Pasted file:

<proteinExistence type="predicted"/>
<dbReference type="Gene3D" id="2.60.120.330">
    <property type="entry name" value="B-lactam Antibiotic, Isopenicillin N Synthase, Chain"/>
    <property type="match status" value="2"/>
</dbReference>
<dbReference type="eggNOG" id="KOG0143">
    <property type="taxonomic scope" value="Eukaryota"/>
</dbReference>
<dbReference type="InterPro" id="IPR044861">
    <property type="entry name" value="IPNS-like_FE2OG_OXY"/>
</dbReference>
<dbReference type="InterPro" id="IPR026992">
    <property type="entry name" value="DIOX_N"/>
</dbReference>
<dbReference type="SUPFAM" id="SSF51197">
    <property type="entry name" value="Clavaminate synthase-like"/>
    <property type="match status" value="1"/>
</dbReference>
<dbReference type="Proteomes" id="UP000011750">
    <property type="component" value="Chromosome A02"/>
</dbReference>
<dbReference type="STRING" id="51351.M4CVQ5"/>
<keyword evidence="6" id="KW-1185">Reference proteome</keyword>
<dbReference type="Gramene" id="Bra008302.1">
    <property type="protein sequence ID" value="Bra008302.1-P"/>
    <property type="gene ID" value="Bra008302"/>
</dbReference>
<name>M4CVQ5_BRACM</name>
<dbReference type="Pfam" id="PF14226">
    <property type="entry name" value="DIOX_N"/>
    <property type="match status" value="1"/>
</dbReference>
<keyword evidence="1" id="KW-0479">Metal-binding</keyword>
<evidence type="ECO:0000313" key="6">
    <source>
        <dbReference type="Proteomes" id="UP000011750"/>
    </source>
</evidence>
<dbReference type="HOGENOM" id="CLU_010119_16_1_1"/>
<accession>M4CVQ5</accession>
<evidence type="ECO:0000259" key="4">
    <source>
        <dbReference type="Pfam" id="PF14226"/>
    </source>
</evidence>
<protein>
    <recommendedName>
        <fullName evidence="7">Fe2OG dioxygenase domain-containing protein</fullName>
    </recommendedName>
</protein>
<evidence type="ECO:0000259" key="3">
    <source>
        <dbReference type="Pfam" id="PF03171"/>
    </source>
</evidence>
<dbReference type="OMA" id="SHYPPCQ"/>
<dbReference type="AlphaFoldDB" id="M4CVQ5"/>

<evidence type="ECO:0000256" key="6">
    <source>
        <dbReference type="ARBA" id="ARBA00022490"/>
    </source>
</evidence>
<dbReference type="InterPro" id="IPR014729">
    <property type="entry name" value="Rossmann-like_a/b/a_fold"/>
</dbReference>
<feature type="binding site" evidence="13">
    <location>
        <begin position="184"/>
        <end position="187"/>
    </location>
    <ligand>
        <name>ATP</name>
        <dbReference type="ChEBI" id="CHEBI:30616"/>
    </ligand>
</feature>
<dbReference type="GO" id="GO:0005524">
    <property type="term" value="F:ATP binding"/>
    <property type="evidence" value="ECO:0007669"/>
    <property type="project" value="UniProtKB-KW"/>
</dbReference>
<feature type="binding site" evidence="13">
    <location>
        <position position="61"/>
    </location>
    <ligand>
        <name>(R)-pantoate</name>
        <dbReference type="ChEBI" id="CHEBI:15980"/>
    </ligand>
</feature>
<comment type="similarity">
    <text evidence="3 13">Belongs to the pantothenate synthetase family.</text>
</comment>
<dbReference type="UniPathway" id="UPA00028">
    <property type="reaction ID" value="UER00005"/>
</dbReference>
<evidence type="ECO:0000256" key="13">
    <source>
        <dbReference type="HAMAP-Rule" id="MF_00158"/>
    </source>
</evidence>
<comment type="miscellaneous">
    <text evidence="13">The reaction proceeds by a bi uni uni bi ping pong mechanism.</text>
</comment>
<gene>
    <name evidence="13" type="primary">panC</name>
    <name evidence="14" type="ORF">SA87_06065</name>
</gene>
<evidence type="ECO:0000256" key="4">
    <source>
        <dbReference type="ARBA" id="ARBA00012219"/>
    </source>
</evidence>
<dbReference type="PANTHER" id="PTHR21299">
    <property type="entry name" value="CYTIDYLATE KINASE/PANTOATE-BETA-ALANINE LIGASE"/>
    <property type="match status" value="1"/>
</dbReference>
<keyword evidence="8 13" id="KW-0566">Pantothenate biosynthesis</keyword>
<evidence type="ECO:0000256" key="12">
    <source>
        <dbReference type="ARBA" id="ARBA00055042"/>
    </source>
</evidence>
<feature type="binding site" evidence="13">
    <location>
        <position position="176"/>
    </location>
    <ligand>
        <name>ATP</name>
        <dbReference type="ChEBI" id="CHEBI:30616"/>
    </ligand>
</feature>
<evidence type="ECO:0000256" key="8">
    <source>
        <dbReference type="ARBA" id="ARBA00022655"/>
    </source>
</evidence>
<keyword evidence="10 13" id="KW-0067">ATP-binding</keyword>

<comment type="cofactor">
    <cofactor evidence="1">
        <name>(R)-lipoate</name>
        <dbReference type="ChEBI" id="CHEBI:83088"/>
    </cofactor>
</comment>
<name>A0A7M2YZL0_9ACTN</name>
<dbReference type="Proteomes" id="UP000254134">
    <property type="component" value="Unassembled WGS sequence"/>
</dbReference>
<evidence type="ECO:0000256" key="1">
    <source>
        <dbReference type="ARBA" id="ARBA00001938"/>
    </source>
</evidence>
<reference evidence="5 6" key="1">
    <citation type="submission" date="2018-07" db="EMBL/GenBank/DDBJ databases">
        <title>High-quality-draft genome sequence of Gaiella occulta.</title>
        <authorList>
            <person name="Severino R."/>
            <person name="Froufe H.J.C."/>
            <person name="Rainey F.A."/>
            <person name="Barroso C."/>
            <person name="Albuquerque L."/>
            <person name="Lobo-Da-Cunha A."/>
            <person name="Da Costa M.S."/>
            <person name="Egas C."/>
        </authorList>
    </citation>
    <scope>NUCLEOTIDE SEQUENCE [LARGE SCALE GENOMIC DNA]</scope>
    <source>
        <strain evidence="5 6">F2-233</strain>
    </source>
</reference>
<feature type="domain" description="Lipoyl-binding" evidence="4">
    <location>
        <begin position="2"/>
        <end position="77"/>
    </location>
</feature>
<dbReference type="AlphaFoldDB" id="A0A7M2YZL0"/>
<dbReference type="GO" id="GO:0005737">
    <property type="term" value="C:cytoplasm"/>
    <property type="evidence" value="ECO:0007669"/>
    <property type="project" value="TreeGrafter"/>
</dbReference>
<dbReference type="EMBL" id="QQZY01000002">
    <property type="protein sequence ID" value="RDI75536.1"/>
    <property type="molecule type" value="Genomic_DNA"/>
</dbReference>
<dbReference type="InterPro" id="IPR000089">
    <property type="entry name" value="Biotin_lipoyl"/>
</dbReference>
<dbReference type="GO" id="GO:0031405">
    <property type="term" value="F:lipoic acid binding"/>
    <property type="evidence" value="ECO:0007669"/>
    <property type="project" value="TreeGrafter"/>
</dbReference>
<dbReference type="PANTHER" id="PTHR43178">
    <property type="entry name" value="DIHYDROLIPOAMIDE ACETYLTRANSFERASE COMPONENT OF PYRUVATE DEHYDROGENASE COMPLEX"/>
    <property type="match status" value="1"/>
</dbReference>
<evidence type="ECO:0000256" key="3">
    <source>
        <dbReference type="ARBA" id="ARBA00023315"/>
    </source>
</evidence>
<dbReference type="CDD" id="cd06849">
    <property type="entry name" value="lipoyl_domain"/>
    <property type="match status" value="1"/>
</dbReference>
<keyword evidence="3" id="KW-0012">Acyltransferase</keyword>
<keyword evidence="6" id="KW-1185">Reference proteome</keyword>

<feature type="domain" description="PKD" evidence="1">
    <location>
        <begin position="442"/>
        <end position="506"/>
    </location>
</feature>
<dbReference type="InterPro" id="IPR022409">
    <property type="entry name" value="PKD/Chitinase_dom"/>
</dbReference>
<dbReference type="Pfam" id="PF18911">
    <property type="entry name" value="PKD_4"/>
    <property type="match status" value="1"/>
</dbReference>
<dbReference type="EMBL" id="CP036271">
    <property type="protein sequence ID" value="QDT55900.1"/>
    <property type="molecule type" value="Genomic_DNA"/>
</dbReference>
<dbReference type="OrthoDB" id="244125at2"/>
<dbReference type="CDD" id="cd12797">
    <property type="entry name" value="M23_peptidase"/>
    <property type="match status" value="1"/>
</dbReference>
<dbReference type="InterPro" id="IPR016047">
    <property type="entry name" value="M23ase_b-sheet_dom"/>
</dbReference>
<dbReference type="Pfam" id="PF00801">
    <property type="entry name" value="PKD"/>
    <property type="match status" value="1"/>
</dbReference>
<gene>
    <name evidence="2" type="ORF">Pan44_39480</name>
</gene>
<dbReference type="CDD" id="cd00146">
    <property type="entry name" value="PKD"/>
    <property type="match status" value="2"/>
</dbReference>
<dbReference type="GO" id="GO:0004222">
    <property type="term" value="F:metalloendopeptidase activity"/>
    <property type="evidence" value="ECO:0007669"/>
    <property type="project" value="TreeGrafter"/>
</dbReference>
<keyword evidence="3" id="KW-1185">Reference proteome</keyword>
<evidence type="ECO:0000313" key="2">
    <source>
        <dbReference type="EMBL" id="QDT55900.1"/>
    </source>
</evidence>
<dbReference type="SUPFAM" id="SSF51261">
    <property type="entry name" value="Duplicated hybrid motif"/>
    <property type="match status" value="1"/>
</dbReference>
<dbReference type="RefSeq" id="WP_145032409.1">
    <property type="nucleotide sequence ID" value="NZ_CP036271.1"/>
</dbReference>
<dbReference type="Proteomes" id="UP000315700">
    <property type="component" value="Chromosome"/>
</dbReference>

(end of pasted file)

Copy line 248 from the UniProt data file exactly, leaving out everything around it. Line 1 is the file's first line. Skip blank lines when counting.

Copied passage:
    <property type="term" value="F:metalloendopeptidase activity"/>